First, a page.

What if I told you that the perfect roast chicken only needs three ingredients, is incredibly juicy and ready in under an hour? Seems impossible...right? Well, it is completely possible right in your own kitchen. All we need is a good roaster, some duck fat and seasonings. That's it. Check out the recipe.
THIS PERFECT ROAST CHICKEN RECIPE IS: GLUTEN FREE, PALEO, LOW CARB AND OH SO JUICY.
THE PERFECT ROAST CHICKEN RECIPE HAS CRISPY GOLDEN SKIN AND INCREDIBLE FLAVOR.
For years now, I have spent a lot of time preparing chickens to roast. I would go through the "not fun" process of separating the skin from the bird. Sometimes I would use my hands. Other times I would use a spoon because my hands were too big to get under the skin without tearing it. I would load those birds up with butter, lemon, herbs and other aromatics. Roasting a chicken was an event... and not a pleasant one.
About six months ago, I learned about a different method for cooking chicken. No need to maul the bird like an angry bear to get delicious results. This method is so easy that I'm almost embarrassed to be posting this recipe up. The big difference is the fat used to cook the chicken. Let's dig in deeper.
TRADITIONAL ROAST CHICKEN
I was taught to use butter to make the perfect roast chicken. It seems like the most common ingredient I have read about and enjoyed on a chicken myself. Butter with a mix of citrus, fresh herbs, aromatics, salt and pepper. Sounds like most of the recipes you've seen or have cooked, right? Some recipes have the cavity stuffed with citrus and herbs as well.
After the chicken is thoroughly seasoned, most recipes call for the bird to be trussed (tied up). Trussing is supposed to ensure even cooking by securing the legs and covering the cavity. Supposedly this prevents the breast from drying out from the inside. Additionally, by trussing the bird you will have a lovely looking roast chicken. I love being in the kitchen, but I hate trussing a bird. It's just another step in a process that is already too long.
The result of all this work? Sometimes the butter roast chicken would be delicious and other times it would be dry. There seemed to be no rhyme nor reason behind it. To me it felt like a huge gamble. Lots of work and time spent for a hit-or-miss result.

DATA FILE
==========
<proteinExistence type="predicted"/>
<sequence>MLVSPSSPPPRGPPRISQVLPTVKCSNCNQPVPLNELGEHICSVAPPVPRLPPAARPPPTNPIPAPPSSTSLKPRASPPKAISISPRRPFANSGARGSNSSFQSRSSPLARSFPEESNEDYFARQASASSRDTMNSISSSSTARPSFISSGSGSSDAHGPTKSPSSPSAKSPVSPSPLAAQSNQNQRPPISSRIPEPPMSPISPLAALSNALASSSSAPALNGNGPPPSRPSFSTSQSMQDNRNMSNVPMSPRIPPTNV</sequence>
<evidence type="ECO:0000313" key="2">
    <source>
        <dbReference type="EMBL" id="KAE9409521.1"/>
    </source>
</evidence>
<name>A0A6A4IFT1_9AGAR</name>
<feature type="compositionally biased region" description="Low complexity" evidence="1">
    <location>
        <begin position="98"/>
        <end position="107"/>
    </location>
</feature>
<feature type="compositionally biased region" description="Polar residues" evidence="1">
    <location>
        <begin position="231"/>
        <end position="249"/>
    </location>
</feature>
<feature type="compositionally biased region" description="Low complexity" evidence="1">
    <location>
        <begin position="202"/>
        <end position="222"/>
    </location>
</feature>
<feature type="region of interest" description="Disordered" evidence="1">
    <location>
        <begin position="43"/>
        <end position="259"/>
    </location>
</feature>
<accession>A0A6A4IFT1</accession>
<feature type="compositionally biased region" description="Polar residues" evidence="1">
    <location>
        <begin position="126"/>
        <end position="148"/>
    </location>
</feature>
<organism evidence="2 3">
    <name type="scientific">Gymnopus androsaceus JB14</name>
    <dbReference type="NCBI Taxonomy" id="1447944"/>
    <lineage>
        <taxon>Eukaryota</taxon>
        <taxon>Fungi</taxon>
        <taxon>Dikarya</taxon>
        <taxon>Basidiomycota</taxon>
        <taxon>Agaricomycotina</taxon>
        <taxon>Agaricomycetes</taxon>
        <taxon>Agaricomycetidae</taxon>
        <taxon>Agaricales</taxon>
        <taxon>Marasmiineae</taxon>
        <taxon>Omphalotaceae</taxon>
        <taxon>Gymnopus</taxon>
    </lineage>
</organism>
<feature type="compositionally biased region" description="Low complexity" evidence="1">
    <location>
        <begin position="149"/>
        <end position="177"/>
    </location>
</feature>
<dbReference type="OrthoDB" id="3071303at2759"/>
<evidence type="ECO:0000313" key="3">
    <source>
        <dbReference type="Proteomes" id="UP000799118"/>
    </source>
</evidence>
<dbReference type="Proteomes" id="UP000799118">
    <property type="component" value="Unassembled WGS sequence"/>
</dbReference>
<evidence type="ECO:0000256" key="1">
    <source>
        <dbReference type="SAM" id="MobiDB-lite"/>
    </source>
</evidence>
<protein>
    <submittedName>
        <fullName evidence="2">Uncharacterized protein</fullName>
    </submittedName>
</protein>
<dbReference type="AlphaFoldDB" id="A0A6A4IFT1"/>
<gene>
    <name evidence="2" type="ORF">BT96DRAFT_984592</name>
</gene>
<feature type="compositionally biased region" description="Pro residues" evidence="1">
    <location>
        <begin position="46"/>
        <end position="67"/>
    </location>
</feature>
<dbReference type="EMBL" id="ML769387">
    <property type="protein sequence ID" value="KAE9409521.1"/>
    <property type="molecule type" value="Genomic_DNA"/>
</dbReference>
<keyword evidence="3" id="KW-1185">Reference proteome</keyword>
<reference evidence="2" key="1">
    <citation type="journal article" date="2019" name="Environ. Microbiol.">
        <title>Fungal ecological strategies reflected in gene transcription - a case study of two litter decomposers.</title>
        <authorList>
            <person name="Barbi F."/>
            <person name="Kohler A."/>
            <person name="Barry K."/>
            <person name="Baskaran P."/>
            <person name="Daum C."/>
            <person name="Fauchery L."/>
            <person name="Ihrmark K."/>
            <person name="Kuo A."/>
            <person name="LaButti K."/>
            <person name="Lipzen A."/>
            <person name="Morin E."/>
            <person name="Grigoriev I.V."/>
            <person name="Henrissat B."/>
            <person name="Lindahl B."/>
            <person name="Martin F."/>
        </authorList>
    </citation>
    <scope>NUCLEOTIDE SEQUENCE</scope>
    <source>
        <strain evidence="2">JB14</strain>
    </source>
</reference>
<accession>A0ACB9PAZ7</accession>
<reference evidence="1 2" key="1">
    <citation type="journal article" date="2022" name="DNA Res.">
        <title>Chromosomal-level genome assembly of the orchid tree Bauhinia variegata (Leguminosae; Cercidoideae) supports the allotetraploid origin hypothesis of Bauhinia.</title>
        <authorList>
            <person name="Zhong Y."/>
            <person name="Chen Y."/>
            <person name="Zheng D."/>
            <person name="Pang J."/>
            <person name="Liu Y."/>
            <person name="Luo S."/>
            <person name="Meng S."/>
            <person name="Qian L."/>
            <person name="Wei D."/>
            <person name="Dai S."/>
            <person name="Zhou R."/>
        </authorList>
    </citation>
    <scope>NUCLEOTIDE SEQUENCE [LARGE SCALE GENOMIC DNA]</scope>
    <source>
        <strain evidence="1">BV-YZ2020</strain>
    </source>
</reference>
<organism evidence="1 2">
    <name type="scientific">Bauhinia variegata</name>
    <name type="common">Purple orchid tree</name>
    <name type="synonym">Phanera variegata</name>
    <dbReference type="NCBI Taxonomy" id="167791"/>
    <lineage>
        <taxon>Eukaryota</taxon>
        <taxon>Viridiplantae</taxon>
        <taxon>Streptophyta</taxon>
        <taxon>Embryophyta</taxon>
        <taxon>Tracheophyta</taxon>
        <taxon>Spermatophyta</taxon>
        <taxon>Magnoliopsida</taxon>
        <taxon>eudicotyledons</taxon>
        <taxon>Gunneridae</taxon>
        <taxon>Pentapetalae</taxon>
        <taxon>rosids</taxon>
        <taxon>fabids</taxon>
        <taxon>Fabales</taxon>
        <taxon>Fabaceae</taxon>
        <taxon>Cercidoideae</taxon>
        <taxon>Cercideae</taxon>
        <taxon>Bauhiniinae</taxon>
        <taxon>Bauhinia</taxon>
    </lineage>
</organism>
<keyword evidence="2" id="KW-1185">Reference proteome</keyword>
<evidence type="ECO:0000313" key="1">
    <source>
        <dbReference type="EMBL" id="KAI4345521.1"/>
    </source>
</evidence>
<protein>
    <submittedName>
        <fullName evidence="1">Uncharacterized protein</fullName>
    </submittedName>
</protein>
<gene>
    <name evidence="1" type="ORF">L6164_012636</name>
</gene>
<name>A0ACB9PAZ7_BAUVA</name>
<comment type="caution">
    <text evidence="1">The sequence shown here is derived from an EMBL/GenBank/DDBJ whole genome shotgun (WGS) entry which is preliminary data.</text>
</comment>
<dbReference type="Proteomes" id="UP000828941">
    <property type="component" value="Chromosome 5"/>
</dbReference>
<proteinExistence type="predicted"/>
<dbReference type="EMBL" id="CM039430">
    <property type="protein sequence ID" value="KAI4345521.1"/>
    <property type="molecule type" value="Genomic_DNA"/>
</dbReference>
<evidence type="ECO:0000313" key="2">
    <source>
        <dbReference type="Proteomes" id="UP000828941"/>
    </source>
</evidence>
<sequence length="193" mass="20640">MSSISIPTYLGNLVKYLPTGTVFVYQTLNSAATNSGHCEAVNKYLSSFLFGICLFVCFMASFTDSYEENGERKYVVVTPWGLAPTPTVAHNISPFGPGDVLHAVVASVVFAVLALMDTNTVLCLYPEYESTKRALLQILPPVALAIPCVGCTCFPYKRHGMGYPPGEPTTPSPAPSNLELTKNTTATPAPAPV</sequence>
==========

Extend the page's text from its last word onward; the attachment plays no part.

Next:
THE DUCK FAT METHOD
Now let's talk about roasting a chicken in duck fat. Oh I love duck fat. Just about any recipe cooked with this silky substance will have unparalleled depth and flavor. The reason for this is straightforward: duck fat is both stable and has a high smoke point. As a stable fat, it will not have an altered flavor profile as it heats like butter or olive oil can tend to do. With a high smoke point we will be able to develop beautiful browning without even thinking about it.
For the perfect roast chicken, we need to make sure that our ingredients are going to behave the same way, every time we cook this recipe. Duck fat always acts the same. Unlike butter, there are no milk solids that can burn and we will not be taking it to a temperature where it will start to smoke. The duck fat method for cooking chicken is reliable, which I like.
Not only is it reliable, it is really easy. Are you ready for this? Just rub the duck fat all over the bird and apply a liberal coating of salt and pepper. That's it. Nothing else needed. We put the bird in a cast iron dutch oven (about 10" in diameter is what I used) and roast it for 1 hour.
We enjoy this perfect roast chicken recipe about once a week at our house. It always turns out juicy and the skin is just so crisp.
QUICK COOKING TIP: My suggestion is to not truss the chicken at all. Here's why: we are going to roast the chicken breast side up for the first 15 minutes. After that, we are going to rotate the chicken. We'll use tongs and pick up the bird by inserting one side of the tong into the cavity and the other on the breast meat. We need to be able to get into the cavity to make this process easy and safe. When we rotate the chicken, we'll let it cook breast side down for the remaining 45 minutes. Not only will this make super crispy skin, but the juice from the dark meat will keep the breast meet tender and juicy.
Wow. What a lot of information about roasting a chicken. Let's get into the meat of this perfect roast chicken recipe.
Final thoughts on the Perfect Roast Chicken recipe:
My definition of perfect roast chicken is simple: crisp skin, juicy meat, great flavor and 100% repeatability. This recipe delivers on all fronts. If you want, you can add in some aromatics to the cavity of the chicken. Because we are going to be roasting at a high temperature, I would keep them inside the chicken to avoid burning.
If you reverse the method and start the chicken breast side down, you can add some dried herbs when the chicken is flipped. I've done this a couple times with pretty tasty results. My preference is still to start breast side up and flip half way through.
So here's where we talk about what would go great with this recipe. If you are eating potatoes, roasted duck fat potatoes would go really well with this. I haven't had a potato in about a year, so I don't have a recipe for that. Instead, give my cauliflower puree or lemon butter haricot vert recipe. If you're looking for something more hearty, take a look at my carrot and fennel puree. It's a knockout and will elevate the perfect roast chicken to holiday meal status!
A quick last note: if you have no idea where to get duck fat, ask your butcher. If they don't have some or know where to get it locally, Whole Foods has it in stock (no affiliate, I just know they have it!). However you make this perfect roast chicken recipe, I hope you enjoy.